One day, she sent him a text. “Russell, my sister Beth tested positive for the coronavirus today. She’s self-quarantined in her apartment. I’m so worried. And my mom is beside herself.”
Russell tried to be understanding…this was terrifying. He wondered when Jenna last saw her sister. When her mother had last seen Beth. He wondered if either of them had been exposed.
This made it all seem so much more real. More threatening, to himself and everyone he cared about.
He felt horrifically helpless. So he paced. He washed his hands for good measure. Then paced more.
Darn! It’s so hard to feel useless like this!! He checked on Jenna often, and always remembered to ask about Beth’s condition.
Finally, it turned out that Beth was being transported to the hospital. She was struggling to breathe at all.
Russell felt his throat closing. He fought panic.
Jenna was devastated about her sister’s decline. She said their mom was in a heap. Neither Jenna nor her mom could be at the hospital with Beth.
Weeks were going by.
How could you stand with someone if you couldn’t be near them? How do you do it all verbally? He feared his relationship with Jenna was disintegrating like his job had. But he knew her primary concern was her sister, and he was sure worried about her, too.
Russell had never been the best communicator. In times of difficulty it was hard to find the words. He’d always made up for it with effort. Showing his support with hugs, helping out with food, etc.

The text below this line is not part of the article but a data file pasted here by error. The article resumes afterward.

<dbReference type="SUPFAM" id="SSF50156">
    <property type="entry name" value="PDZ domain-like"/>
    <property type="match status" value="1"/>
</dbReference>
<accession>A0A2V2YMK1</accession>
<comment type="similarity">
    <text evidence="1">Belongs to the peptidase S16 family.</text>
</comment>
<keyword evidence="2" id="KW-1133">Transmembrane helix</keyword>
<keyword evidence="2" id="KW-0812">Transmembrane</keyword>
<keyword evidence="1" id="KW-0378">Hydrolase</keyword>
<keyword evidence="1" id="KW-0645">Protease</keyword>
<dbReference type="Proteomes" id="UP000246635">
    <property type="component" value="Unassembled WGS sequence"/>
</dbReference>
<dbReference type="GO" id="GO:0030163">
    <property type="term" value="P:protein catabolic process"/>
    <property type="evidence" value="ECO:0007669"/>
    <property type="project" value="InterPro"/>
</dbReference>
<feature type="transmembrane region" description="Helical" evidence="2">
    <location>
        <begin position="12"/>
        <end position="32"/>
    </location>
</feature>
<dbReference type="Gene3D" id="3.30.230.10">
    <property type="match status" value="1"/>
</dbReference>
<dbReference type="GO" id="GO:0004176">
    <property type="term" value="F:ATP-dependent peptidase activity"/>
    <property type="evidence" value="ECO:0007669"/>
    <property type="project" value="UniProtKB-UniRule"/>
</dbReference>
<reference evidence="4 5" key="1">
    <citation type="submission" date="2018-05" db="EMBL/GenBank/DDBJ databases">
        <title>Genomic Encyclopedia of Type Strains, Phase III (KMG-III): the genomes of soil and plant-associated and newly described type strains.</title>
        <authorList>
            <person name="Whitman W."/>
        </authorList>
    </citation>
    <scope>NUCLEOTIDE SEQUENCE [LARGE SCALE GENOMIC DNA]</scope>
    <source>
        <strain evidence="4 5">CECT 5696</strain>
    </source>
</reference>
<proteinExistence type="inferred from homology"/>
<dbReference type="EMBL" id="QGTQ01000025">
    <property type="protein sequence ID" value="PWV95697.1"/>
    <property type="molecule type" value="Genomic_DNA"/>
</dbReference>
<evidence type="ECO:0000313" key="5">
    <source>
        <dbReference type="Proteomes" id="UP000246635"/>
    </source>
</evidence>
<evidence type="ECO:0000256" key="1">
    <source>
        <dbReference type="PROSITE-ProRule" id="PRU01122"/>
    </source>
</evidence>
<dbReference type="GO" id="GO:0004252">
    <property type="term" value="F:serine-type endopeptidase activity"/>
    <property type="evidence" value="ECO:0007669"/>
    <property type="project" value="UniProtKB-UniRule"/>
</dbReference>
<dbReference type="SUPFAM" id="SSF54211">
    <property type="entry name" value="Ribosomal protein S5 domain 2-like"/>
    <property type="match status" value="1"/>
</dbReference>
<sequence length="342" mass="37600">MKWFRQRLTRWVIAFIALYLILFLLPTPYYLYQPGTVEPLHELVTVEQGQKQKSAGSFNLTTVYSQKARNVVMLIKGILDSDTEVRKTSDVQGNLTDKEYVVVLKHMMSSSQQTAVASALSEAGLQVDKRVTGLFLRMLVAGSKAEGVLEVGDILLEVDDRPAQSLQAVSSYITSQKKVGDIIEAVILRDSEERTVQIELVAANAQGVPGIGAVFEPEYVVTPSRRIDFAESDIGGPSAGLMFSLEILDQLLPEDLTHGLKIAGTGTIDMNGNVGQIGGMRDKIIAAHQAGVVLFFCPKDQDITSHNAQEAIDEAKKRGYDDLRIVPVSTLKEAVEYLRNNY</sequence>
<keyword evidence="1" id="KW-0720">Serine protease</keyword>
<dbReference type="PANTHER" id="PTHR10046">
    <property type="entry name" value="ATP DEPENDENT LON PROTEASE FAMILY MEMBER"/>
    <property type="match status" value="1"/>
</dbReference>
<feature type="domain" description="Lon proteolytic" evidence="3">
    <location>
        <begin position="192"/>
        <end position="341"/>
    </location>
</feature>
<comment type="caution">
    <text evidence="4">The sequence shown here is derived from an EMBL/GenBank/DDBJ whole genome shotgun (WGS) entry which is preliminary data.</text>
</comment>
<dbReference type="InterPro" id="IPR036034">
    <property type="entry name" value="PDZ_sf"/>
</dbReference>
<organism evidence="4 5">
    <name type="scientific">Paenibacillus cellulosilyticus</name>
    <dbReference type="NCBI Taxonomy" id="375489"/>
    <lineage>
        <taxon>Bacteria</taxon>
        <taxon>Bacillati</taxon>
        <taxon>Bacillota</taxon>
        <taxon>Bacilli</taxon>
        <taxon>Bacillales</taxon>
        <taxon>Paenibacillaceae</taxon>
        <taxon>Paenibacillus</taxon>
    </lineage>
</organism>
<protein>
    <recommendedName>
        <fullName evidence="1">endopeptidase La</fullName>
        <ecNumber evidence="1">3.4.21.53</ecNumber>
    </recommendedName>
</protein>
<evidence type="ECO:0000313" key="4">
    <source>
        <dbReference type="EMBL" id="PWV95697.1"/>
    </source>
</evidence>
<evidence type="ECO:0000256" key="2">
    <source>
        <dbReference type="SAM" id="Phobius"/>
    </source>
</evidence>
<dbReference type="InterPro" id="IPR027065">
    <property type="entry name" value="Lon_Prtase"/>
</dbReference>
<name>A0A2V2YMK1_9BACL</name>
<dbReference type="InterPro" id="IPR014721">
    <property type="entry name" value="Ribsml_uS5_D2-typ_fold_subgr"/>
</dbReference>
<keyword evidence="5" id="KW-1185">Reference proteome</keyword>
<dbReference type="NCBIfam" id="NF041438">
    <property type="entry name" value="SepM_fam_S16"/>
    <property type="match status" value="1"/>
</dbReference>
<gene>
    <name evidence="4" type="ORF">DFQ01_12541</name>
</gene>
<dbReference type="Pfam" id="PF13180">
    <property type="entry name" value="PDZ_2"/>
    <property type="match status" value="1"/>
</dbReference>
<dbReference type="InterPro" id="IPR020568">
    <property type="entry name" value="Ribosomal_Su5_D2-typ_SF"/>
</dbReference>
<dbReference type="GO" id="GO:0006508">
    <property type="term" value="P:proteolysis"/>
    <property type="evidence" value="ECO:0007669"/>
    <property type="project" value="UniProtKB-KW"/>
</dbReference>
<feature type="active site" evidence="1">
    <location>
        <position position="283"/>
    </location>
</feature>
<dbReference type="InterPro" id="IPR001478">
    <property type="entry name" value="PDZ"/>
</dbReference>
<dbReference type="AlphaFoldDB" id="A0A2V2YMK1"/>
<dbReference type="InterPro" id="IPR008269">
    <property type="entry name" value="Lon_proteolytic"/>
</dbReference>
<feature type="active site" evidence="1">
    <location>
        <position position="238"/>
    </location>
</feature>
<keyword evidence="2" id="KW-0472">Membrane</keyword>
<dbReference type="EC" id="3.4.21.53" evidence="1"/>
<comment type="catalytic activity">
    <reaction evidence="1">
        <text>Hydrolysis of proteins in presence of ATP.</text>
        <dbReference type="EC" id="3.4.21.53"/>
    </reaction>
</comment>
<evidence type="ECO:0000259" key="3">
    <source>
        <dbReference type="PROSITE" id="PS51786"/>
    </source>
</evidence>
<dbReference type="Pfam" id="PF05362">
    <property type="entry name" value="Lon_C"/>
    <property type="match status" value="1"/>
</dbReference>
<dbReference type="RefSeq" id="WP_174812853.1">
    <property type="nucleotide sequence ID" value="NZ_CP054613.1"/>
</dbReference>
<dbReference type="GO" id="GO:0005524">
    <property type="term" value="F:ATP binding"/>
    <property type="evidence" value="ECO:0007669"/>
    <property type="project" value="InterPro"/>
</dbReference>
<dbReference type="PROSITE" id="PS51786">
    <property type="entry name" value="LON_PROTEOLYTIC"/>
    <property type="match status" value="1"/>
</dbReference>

He had no idea how to do that from miles away.
He feared his relationship with Jenna was disintegrating like his job had. But he knew her primary concern was her sister, and he was sure worried about her too.
And felt so helpless.
When he wasn’t talking or texting with Jenna, he was applying for jobs online. It seemed he had surely applied for hundreds of them by now. But nothing. No responses to his applications. He could only imagine the number of applicants competing for each job. He was sure it was more than ever before in his life.
Still he kept applying.
It was good to stay busy, and at the same time, it felt so futile.
Weeks turned into months, and he finally applied for unemployment. Sickening.
How could everything be so good, then take a 90-degree turn straight into the toilet??
As if it all wasn’t enough, he heard from Jenna about her sister. Beth, who’d been in the ICU on a ventilator, finally died. They had thought she was improving…thought she would come off the ventilator soon… then suddenly, she deteriorated. And died.